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How did Greek thought dominate Western inquiry for centuries to come? It investigated the relationship between individual freedom and civic responsibility.

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Presentation on theme: "How did Greek thought dominate Western inquiry for centuries to come? It investigated the relationship between individual freedom and civic responsibility."— Presentation transcript:

1 How did Greek thought dominate Western inquiry for centuries to come? It investigated the relationship between individual freedom and civic responsibility The nature of the beautiful The ideal harmony between the natural world and the intellectual realm This body of thought was produced by the polis The pursuit of what Aristotle called eudaimonia, the good life, resulted in a culture of astonishing sophistication

2 What is the polis? Isolation from one another Fierce sense of independence Cultural center Polis of Athens consisted of an urban center, surrounding a citadel or acropolis Agora- large open space that served as a public meeting place Stoa – principle architectural feature – open arcade supported by colonnades

3 The Acropolis, Athens, Greece, 4 th c. BCE After the Persians destroyed Athens in 479 BCE, the entire city had to be rebuilt. This afforded the Athenians an opportunity to create one of the greatest monumental pieces in Western architecture.

4 The Stoa of Attalos, Athens. 150 BCE

5 Who were the Greeks? Later Greeks thought of the Bronze Age Aegean peoples as their ancestors, using the word archaiologia to describe their knowledge of the past Aegean culture developed on the more than 100 islands in the Mediterranean Sea around mainland Greece around 3000 BCE Trade was dominated by the Phoenicians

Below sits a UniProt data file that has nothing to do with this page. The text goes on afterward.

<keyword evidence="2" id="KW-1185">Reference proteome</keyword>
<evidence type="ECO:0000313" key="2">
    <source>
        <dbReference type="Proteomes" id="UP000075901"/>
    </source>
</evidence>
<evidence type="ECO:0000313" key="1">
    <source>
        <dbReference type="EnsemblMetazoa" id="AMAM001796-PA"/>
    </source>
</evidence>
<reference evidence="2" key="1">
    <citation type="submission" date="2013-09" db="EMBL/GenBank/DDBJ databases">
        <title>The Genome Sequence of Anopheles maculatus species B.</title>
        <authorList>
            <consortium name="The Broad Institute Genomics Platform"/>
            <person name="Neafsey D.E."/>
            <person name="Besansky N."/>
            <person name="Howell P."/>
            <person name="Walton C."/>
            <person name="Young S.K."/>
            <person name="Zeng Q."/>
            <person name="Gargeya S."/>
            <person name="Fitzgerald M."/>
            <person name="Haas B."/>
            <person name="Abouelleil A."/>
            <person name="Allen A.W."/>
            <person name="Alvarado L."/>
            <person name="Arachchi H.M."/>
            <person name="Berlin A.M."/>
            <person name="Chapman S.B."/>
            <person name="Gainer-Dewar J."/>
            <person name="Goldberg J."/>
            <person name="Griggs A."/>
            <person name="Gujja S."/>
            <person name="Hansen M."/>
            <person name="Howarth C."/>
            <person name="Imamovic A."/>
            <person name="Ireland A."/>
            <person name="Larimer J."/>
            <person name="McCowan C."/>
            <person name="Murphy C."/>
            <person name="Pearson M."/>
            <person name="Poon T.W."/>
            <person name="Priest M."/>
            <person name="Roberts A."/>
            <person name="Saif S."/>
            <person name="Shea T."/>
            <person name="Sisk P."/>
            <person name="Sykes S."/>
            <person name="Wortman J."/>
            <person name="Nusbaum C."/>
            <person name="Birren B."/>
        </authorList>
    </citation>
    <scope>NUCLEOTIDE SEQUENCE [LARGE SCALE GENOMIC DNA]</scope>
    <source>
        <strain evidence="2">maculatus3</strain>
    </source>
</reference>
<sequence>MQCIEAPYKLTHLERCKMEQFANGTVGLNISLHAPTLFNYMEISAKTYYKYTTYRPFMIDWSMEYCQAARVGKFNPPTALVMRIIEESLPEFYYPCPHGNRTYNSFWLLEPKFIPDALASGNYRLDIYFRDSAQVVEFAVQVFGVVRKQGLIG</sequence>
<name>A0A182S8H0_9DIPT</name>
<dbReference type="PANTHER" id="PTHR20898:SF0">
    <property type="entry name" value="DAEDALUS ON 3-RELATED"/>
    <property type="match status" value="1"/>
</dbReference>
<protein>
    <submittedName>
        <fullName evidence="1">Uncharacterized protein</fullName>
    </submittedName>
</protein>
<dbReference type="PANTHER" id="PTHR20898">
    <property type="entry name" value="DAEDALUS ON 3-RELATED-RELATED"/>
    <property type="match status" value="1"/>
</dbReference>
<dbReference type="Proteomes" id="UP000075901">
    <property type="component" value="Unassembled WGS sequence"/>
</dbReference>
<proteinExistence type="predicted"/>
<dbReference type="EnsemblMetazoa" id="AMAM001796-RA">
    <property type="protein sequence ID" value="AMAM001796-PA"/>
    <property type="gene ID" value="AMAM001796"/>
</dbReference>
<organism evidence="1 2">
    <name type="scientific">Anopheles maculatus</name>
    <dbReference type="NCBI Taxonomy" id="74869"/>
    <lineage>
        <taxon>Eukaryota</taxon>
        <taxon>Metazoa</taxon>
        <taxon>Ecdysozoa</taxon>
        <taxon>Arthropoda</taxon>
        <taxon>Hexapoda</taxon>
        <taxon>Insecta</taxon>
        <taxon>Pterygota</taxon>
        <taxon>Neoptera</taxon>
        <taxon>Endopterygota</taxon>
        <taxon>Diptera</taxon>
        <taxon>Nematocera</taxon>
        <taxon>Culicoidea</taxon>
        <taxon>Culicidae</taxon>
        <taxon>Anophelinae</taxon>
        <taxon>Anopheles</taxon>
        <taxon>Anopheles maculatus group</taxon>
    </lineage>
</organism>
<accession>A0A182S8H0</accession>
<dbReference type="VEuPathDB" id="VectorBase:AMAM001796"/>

6 The city states of Ancient Greece

7 What are the Cyclades? A series of 100 islands between mainland Greece and Crete They developed a culture that is evidenced by findings on the island of Thera which included plumbing, murals, and insulated houses. Thera was destroyed by a volcanic eruption around 1623 BCE

8 Miniature Ship Fresco, Thera The painting was discovered in 1967 on the island of Thera at Akrotiri, a community that had been buried beneath one of the largest volcanic eruptions.

9 Figurine of a woman from the Cyclades BCE. The figurine may have served a ritual purpose.

10 Minoan Culture in Crete The largest island of the Cyclades is Crete. A civilization called Minoan, after the legendary king Minos, developed there between BCE. The Minoans worshiped one female goddess associated with mountains, caves, snakes etc.

11 Snake Goddess from the palace of Minos at Knossos

12 How does the palace of Minos attest to Greek prosperity? Unfortified Numerous store rooms The labrys (double axe) is a prominent decorative element in Knossos The word labyrinth eventually came to mean a maze after the complicated layout of the palace of Knossos The founding myth of Theseus and the Minotaur Rather than narrating the origin of humankind in general, it tells the story of the birth of one culture out of another The palace of Knossos was abandoned around 1450 BCE. Deforestation Volcanic eruption at Thera Power of the Mycenaeans

13 Reconstruction drawing of the palace at Knossos

14 Bull Leaping, Toreador Fresco, palace at Knossos The emphasis on the bull is unique to Crete. Three almost-nude figures appear to toy with a charging bull.

15 Who were the Mycenaeans? Occupied Crete Flourished on mainland Greece around 1500 BCE German archeologist Heinrich Schliemann discovered the ruins of Mycenae Carried out trade with Africa Vast accumulation of wealth The walls of the city were built from huge blocks of rough-hewn stone, in a technique called cyclopean masonry

16 Lion Gate, Mycenae, Greece The lions are carve on a triangle of stone that relieves the weight of the massive doorway from the lintel.

17 What are the Homeric epics? Homer, a Greek bard, 800 BCE Iliad – narrates an episode in the Trojan War, which began when the Greeks launched a large fleet of ships under King Agamemnon of Mycenae to bring back Helen, the wife of his brother Menalus of Sparta, who eloped with Paris, son of Priam of Troy Vivid picture of war and arete (virtue) Odyssey –recounts his return voyage home to his wife Penelope Invocation of the muse In medias res

18 Funeral mask of Agamemnon, Mycenae, Greece

19 Botkin Class Amphora, 540 BCE. The amphora is a Greek jar used for storing oil or wine – embodies the concept of arete.

20 The Temple of Hera, 460 BCE, Paestum, Italy. Doric order

21 Delos and Delphi Sacred religious sites Delphi – here the Greeks believed, the Earth was attached to the sky by its navel Apollo spoke, through the medium of a woman called Pythia

22 Amphora showing a foot-race at the Games in Athens, 530, BCE. Greek sculpture celebrated the male nude, kouros.


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